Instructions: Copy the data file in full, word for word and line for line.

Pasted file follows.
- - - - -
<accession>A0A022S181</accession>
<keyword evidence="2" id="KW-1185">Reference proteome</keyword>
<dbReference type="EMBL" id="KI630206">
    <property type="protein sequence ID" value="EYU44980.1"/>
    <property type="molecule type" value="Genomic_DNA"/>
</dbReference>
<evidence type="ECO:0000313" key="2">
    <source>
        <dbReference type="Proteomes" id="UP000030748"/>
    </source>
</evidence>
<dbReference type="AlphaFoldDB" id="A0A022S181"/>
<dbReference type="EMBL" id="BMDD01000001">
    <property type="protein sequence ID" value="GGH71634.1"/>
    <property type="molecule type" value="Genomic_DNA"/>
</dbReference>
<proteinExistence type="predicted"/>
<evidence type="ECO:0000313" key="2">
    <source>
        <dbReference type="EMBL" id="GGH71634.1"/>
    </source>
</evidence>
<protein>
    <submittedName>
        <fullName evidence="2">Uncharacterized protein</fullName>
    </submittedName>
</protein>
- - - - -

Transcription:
<accession>A0A022S181</accession>
<keyword evidence="2" id="KW-1185">Reference proteome</keyword>
<dbReference type="EMBL" id="KI630206">
    <property type="protein sequence ID" value="EYU44980.1"/>
    <property type="molecule type" value="Genomic_DNA"/>
</dbReference>
<evidence type="ECO:0000313" key="2">
    <source>
        <dbReference type="Proteomes" id="UP000030748"/>
    </source>
</evidence>
<dbReference type="AlphaFoldDB" id="A0A022S181"/>
<dbReference type="EMBL" id="BMDD01000001">
    <property type="protein sequence ID" value="GGH71634.1"/>
    <property type="molecule type" value="Genomic_DNA"/>
</dbReference>
<proteinExistence type="predicted"/>
<evidence type="ECO:0000313" key="2">
    <source>
        <dbReference type="EMBL" id="GGH71634.1"/>
    </source>
</evidence>
<protein>
    <submittedName>
        <fullName evidence="2">Uncharacterized protein</fullName>
    </submittedName>
</protein>